ATO heavy-hitter Jeremy Hirschhorn has spent the past few months visiting partners at the big four and delivering the same message: start acting like the systemically important companies you are.
The speeches must be wonderfully tense affairs. I imagine lots of polite clapping and clenched smiles.
My experience of difficult interviews is the tendency of many partners to begin repeating my name every two sentences…
“So you see, Ed…”
“That’s a great question, Ed…”
But back to Hirschhorn. He is speaking from personal experience. He spent almost 20 years at KPMG (11 as a partner) before joining the ATO.
I’ve written a long piece about it here, Deloitte, EY, KPMG and PwC a 'systemic' tax risk: ATO (paywall), but I couldn’t use all of his quotes.
Here are a few bits of the speech I found insightful (emphasis added):
Partners and context:
Working in a firm, it is also all too easy to focus on work in progress (WIP) and lock-up, and where the next job is coming from, and viewing advice quality through the lenses of client relationship, negligence and firm exposure – in other words, a sense of as long as the clients keep coming back, and I don’t get picked up in an internal file review, it must be going well.
It’s also very difficult to truly know how you compare to others in the market, even at your own firm let alone other firms. In fact, a key theme that is sprinkled through this speech is of difficulties in having an accurate perception of oneself and others.
Aggressive tax advice and clients:
I have also come to the opinion that the tax market seems to efficiently match conservative advisers with conservative firms and clients, and similarly match aggressive advisers with aggressive firms and clients. The combination of these factors means that few participants in the tax system fully understand where they sit in the risk spectrum (and ironically it seems that the more conservative participants worry more, but the more aggressive participants often honestly believe that they are more conservative than average (perhaps because they are currently more conservative than they have previously been in their career).
Being systemically important:
From an administrator’s perspective, there are fundamental differences between boutique and systemically important firms.
Boutique firms operate within a system and can, in a sense, view the system as a constant environment in which they operate. However, once a firm becomes systemically important, any actions of the firm will change the system, and other participants in the system (including the ATO and Government) will respond.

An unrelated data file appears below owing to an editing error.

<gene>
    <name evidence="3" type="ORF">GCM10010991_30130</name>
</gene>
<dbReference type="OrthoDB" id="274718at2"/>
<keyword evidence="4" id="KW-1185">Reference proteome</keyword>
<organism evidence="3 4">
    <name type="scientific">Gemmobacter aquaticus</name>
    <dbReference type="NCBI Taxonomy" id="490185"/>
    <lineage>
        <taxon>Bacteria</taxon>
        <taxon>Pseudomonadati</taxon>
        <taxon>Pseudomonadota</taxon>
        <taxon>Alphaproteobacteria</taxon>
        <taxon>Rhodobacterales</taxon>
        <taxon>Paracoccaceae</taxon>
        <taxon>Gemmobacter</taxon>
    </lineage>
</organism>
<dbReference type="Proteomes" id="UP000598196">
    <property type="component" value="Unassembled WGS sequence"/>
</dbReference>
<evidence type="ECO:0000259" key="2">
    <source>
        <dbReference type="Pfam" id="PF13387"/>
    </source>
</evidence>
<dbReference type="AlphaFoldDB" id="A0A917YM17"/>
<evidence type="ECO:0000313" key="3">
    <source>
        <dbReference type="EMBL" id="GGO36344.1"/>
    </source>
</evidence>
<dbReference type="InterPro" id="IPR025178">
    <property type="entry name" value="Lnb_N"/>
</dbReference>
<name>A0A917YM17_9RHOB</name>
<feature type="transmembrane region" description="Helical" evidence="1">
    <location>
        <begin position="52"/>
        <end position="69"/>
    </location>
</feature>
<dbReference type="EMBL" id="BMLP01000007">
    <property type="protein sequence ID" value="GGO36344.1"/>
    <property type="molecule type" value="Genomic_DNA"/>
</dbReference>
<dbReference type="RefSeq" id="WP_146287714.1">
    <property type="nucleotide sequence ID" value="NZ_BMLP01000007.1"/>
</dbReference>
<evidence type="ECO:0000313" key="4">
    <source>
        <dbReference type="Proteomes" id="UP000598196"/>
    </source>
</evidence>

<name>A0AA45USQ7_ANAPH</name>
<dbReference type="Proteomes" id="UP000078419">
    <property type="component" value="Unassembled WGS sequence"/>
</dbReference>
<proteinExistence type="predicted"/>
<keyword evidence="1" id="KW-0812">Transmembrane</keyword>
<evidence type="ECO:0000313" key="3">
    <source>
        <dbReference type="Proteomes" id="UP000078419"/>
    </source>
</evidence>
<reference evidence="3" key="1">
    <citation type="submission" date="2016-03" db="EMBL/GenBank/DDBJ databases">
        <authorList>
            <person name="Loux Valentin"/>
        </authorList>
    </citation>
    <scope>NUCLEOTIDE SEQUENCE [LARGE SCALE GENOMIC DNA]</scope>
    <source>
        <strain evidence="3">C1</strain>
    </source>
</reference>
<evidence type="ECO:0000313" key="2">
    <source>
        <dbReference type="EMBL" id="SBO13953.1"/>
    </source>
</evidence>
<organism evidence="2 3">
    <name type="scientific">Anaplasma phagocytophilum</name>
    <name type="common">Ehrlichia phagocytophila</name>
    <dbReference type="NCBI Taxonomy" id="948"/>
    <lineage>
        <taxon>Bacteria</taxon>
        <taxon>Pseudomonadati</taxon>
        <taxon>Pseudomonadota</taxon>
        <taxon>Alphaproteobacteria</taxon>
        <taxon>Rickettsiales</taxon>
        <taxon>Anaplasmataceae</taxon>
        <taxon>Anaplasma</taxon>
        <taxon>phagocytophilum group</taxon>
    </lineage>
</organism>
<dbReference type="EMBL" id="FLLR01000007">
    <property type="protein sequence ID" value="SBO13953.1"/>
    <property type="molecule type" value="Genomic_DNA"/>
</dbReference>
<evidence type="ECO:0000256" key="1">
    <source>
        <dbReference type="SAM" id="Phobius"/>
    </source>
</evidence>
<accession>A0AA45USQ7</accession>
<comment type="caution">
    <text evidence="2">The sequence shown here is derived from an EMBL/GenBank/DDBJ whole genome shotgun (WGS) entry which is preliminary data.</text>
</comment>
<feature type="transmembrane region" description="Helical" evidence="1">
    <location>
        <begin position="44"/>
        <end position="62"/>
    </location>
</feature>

As such, a systemically important firm cannot simply view itself as a club of boutiques. If you describe a partnership as like a franchisor/franchisee model, where each partner runs their own franchise, this means that a systemically important firm must have much tighter controls over each of the franchise businesses, to ensure that they are operating consistently with the core brand.
To make this more tangible, where a partner in a boutique firm comes up with a “cute” piece of tax planning, which is then implemented by one taxpayer, the ATO will see this as a “one- off”. If, by contrast, a partner in a systemically important firm comes up with the same idea, the potential (or reality) of that idea being rolled out across Australia’s highly concentrated corporate tax base will mean that the ATO must respond more forcefully.
For those at “Big 4” firms, the concept of a “systemically important” firm plays out even more at a broader level: you are systemically important in terms of your broader effect on the capital markets, and I would put it to you this affects your licence to operate across a range of areas (as is currently playing out), but provides a further system constraint on “clever” advice.
As an aside, I would also caution that if you have come up with a new and clever idea which gives non-policy outcomes, you should be very careful: very few ideas are truly new, and often there will be an old provision, so successful that the behaviour stopped and the provision is “forgotten”, that is directly relevant to your idea. There have been many very clever tax advisers, and it would be a rare idea indeed that is completely new.
And, my personal favourite, on complaining to your boss:
As a general rule of thumb, you will get further if you escalate issues early but also within the chain of command. For example, don’t go to the Commissioner, Second Commissioner or Deputy Commissioner if you haven’t spoken to the team leader or Assistant Commissioner first, and so on. In fact, escalating an issue prematurely out of the normal chain of command may inhibit future involvement by those officers due to the risk of perceived improper intervention or conflict. Also, escalate to deal with the blockage as you see it, not to ‘forum shop’ for a complete rehearing of the matter. That said, I emphasise don’t be afraid to escalate; we want cases to be raised when they are heading off track.
I hear you, man. I hear you.